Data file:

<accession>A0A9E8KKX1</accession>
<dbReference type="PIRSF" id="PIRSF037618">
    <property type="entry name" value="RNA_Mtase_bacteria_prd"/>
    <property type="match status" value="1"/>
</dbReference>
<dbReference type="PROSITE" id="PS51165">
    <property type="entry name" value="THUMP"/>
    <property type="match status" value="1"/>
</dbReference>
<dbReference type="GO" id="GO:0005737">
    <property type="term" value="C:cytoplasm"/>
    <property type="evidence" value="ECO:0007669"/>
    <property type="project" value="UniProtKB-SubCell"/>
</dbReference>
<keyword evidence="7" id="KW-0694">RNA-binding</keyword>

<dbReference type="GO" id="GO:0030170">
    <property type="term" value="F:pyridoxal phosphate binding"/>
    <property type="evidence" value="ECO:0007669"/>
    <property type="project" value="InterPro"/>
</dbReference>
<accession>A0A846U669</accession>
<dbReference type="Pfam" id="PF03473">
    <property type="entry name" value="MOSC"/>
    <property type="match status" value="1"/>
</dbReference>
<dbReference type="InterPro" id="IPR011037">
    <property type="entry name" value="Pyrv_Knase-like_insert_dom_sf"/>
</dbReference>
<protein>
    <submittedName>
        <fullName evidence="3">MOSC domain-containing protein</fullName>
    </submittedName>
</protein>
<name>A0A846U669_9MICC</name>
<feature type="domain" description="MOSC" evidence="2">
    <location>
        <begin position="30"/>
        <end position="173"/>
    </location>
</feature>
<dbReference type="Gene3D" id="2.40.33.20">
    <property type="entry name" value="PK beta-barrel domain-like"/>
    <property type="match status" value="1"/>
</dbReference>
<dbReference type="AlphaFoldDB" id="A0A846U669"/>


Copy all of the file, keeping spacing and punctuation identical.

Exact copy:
<accession>A0A9E8KKX1</accession>
<dbReference type="PIRSF" id="PIRSF037618">
    <property type="entry name" value="RNA_Mtase_bacteria_prd"/>
    <property type="match status" value="1"/>
</dbReference>
<dbReference type="PROSITE" id="PS51165">
    <property type="entry name" value="THUMP"/>
    <property type="match status" value="1"/>
</dbReference>
<dbReference type="GO" id="GO:0005737">
    <property type="term" value="C:cytoplasm"/>
    <property type="evidence" value="ECO:0007669"/>
    <property type="project" value="UniProtKB-SubCell"/>
</dbReference>
<keyword evidence="7" id="KW-0694">RNA-binding</keyword>

<dbReference type="GO" id="GO:0030170">
    <property type="term" value="F:pyridoxal phosphate binding"/>
    <property type="evidence" value="ECO:0007669"/>
    <property type="project" value="InterPro"/>
</dbReference>
<accession>A0A846U669</accession>
<dbReference type="Pfam" id="PF03473">
    <property type="entry name" value="MOSC"/>
    <property type="match status" value="1"/>
</dbReference>
<dbReference type="InterPro" id="IPR011037">
    <property type="entry name" value="Pyrv_Knase-like_insert_dom_sf"/>
</dbReference>
<protein>
    <submittedName>
        <fullName evidence="3">MOSC domain-containing protein</fullName>
    </submittedName>
</protein>
<name>A0A846U669_9MICC</name>
<feature type="domain" description="MOSC" evidence="2">
    <location>
        <begin position="30"/>
        <end position="173"/>
    </location>
</feature>
<dbReference type="Gene3D" id="2.40.33.20">
    <property type="entry name" value="PK beta-barrel domain-like"/>
    <property type="match status" value="1"/>
</dbReference>
<dbReference type="AlphaFoldDB" id="A0A846U669"/>